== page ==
Brussels (Brussels Morning) There has been progress on the Brexit talks this week but the outcome remains uncertain. There is still genuine commitment to keep the talks going to ensure that trade flows without quotas or tariffs from next year, when the UK’s transition period ends following its EU exit.
Due to corona concerns, the negotiators have been unable to meet in person for talks. The EU head negotiator Michel Barnier was still awaiting corona test results on Thursday of this week in order to be able to return to the talks.
”They are continuing to negotiate a deal but we won’t know until there is a deal,” Georgina Wright, senior researcher with the UK Institute for Government and fellow of the German Marshall Foundation concluded.
There have been rumours that a deal would be reached right before the end of November, with the decisive turns in the talks expected just at the end of this week. The timing is complicated because the European Parliament has repeatedly warned that members won’t simply vote to confirm a done deal but want their say in the process.
There is scope for provisional application of an agreement, in the wake of ratification by the EU countries, but that would only apply once the European Parliament already is in agreement.
The crucial topics are still linked to governance, ensuring the so-called level playing field and also the issue of fisheries. On the EU side, it’s vital to stick to the principles for the single market.
”A strong governance system is essential to assure that was has been agreed is done,” Commission President Ursula von der Leyen decalred in Brussels this week.
On goods, services and transport, there is largely agreement within the new treaty, as well as progress on judicial cooperation. In the UK, fears run high over price hikes and shortage of consumer products, while the Commission says the EU side is prepared for a no-deal scenario, even though any concrete instructions for that eventuality would only be rolled out in the weeks to come. Meanwhile, MEPs believe that, subject to a few questions, the agreement is pending.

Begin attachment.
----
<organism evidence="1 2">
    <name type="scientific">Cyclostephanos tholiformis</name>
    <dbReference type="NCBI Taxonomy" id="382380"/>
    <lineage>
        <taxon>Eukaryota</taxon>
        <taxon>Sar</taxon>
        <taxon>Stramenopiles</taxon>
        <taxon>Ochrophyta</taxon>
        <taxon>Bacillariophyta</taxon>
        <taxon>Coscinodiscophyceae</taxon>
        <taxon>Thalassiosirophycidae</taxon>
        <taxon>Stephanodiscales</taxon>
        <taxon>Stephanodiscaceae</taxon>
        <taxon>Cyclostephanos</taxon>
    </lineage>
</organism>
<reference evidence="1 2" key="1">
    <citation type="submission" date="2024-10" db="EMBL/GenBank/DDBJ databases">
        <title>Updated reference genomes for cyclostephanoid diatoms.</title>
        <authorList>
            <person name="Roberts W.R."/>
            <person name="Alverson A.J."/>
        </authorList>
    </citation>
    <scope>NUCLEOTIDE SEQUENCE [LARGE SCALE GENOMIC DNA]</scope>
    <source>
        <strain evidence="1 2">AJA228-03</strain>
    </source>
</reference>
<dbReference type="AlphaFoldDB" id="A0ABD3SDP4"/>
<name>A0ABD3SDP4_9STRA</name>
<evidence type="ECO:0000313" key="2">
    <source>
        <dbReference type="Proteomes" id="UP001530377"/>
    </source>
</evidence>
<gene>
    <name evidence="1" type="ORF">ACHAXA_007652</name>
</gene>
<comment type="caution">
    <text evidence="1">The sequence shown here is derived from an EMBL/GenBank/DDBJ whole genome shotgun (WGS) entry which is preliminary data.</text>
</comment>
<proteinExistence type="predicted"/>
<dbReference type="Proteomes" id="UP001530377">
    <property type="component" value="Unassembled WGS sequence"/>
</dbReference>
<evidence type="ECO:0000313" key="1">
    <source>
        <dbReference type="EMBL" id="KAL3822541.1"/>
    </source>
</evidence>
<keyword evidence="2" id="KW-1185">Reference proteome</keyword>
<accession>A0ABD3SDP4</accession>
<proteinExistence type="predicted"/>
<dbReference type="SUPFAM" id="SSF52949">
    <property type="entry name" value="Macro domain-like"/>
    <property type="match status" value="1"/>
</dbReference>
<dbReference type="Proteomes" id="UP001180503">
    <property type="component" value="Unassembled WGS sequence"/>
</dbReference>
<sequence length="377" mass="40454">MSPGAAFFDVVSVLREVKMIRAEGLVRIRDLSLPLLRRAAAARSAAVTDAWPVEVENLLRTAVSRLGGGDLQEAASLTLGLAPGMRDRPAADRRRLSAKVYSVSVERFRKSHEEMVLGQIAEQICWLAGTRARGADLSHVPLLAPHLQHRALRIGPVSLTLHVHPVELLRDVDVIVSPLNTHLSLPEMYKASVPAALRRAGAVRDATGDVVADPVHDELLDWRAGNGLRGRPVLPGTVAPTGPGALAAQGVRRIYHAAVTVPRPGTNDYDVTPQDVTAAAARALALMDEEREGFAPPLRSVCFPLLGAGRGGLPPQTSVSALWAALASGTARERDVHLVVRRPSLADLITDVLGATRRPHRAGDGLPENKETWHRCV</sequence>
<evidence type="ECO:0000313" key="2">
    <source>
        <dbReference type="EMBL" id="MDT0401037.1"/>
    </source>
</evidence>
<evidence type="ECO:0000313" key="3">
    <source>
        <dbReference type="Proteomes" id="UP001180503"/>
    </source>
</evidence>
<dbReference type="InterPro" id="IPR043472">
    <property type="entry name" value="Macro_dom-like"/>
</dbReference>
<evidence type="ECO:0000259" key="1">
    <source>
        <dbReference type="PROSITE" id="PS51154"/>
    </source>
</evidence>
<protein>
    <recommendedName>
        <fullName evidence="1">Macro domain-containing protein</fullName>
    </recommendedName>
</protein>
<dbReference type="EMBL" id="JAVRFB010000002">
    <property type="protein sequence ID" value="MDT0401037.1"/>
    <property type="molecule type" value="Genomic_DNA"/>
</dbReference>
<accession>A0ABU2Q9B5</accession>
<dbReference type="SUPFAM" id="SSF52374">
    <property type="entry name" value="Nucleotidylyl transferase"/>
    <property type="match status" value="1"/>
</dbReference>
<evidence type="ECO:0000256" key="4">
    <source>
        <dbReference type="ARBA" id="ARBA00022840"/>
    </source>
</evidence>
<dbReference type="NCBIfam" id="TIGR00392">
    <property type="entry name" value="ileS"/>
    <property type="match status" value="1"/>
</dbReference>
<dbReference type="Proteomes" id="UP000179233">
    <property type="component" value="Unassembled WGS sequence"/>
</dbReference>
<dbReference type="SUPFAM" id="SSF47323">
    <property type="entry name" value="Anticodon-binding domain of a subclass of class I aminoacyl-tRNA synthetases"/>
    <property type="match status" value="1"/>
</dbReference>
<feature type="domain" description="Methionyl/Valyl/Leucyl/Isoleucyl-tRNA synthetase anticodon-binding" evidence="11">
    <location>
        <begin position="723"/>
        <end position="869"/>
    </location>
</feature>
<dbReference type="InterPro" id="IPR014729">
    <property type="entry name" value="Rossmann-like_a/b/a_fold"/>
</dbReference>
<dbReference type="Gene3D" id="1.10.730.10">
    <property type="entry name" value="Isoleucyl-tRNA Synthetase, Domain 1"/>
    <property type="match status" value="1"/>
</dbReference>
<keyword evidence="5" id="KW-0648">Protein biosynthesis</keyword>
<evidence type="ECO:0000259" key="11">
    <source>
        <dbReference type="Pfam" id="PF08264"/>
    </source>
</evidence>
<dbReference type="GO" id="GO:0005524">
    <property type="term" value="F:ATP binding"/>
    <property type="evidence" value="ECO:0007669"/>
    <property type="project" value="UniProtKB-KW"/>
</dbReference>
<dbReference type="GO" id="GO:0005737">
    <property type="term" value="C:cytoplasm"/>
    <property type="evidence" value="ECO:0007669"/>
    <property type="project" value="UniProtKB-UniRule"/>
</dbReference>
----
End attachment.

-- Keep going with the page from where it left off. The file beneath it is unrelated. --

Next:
According to German MEP Bernd Lange, Iit’s 99% done. Speaking at the European Parliament’s Wednesday session, Large regretted the fact that the talks had stalled earlier in the year thereby raising the pressure towards the end with the transition period due to expire on the last day of December. EU leaders have plans for an emergency meeting on 28 December to prepare for either scenario.
Conditions for a level playing field EU-UK
”No deal at all is still a distinct possibility,” according to Georgina Wright, researcher with the British Institute for Government. ”The disruption in that case would be more severe.
There is the problem that due to the corona situation many businesses haven’t got ready or had the resources to get ready for multiple scenarios. Will they go for that or think a deal is better? It is all political.”
Fisheries remains a crunch issue which needs to be resolved in terms of both access and quotas since the threat of a reduced catch is a concern for the British fishing industry while access to British waters is a concern for the EU.
”In terms of governance, the agreement would provide for an institutional architecture for dispute resolution. And it is a question of how regularly that would be updated,” Georgina Wright says.
”The question of a level playing field is a big issue — it is, for example, about how to ensure that the UK would not be competing unfairly by subsidising its businesses in a manner that the EU could not compete with. It is all about fair competition and social and labour laws.”
From 1 January next, it is still likely that there will be disruptions at customs and further checks on exports in both directions across the English Channel. EU businesses are not entirely sure of the exact paperwork that they will be required to submit.
”The UK government bought itself time by allowing EU products to enter on the same terms for the first six months of next year,” Georgina Wright points out. ”But on the EU side, there will be controls on British products right away from 1 January with requirements on paperwork and that all products meet EU standards.”
There is still the risk that trade flows within the UK will be impacted in terms of Northern Ireland, even though there will not be a so-called hard border between Ireland and Northern Ireland. It will takes further work to specify the details on the protocol with Northern Ireland.
”Trade within the UK should be facilitate but those decisions have not been made yet, even though they are expected as soon as possible,” Wright concludes.